Back in 1587, Everard Digby published his book: De Arte Natandi – that is to say in English – The Art of Swimming. At a time of hostility towards river swimming, Digby tried to elevate the sport from Wild Swimming to a Science. His book gave advice not to swim alone and to limit one’s adventures to the warmer months from May to August, which all sounds pretty sensible to me.
In our modern age, Wild Swimming is again sneered at by some. Surprisingly though, the reasons for the current attitude of prejudice remain much the same. Today those who venture into British waterways are seen to be just as eccentric as was Digby and his followers. The interim between Digby’s day and the situation now, saw the rise and fall of the great British Swimming Empire. Much was accomplished as the English braved the waters and conquered their fears of getting wet.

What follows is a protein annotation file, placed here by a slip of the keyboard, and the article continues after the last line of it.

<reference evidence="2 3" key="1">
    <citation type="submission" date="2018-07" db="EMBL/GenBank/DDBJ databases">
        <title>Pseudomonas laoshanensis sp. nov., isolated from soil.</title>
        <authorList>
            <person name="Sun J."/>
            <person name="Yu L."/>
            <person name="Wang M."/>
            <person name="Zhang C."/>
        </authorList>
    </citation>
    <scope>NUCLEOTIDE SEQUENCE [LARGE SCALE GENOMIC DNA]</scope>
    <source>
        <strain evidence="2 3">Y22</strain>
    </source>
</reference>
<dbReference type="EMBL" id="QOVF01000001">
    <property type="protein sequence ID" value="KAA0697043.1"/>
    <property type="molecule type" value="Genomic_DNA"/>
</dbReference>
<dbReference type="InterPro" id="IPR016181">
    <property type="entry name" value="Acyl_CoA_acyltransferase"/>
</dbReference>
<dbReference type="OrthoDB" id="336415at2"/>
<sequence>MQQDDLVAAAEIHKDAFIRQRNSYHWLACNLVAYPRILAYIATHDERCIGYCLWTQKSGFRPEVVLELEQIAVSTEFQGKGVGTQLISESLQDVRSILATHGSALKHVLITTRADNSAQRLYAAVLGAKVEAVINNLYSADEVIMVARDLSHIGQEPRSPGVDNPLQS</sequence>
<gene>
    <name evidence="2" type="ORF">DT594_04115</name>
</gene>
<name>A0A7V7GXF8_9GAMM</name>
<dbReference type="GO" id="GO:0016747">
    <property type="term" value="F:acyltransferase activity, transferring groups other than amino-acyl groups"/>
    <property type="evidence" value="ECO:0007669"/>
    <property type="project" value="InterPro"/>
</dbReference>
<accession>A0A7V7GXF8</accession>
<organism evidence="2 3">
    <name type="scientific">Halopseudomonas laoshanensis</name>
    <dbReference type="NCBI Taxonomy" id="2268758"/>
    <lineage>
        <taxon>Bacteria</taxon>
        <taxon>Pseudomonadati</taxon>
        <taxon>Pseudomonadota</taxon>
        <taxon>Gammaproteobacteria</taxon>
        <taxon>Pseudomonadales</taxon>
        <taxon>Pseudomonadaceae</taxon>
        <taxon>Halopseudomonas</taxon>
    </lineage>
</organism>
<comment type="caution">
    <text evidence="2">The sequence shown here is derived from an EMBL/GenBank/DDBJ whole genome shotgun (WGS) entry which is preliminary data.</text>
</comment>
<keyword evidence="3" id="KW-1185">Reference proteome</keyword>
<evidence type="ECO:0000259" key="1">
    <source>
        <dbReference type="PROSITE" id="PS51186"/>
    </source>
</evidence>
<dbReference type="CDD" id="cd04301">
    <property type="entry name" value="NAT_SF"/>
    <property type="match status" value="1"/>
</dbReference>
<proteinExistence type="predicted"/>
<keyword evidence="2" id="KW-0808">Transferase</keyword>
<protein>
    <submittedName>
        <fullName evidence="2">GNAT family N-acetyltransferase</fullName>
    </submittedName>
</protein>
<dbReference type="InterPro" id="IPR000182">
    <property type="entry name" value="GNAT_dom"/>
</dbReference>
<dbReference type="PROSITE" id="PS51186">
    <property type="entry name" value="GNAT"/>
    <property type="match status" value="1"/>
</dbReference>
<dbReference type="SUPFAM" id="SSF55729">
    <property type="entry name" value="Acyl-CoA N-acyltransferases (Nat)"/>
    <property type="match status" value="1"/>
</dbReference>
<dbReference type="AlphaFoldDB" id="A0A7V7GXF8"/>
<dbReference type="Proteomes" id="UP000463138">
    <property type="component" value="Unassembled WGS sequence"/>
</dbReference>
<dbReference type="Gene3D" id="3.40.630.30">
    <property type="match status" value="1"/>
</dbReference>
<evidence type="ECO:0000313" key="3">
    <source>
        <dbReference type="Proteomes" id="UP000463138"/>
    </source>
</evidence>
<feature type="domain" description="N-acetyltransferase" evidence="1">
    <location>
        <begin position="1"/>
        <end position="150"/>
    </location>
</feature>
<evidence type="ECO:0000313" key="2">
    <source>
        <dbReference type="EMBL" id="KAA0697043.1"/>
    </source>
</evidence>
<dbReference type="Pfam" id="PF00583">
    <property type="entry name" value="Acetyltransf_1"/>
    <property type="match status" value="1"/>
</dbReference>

Will 2011 be the year of the Wild Swimmer? The good weather we have seen so far has certainly encouraged many to dip their toes into the water. Yet this has not gone unnoticed by the powers that be. Digby sought to reduce the risk of drowning through education, whereas many authorities see swimming bans as the most rational approach. The battle for Britain’s waterways is now well underway as Wild Swimming is here to stay.
- Read the history of outdoor swimming – wild swimming (swimmingnews.wordpress.com)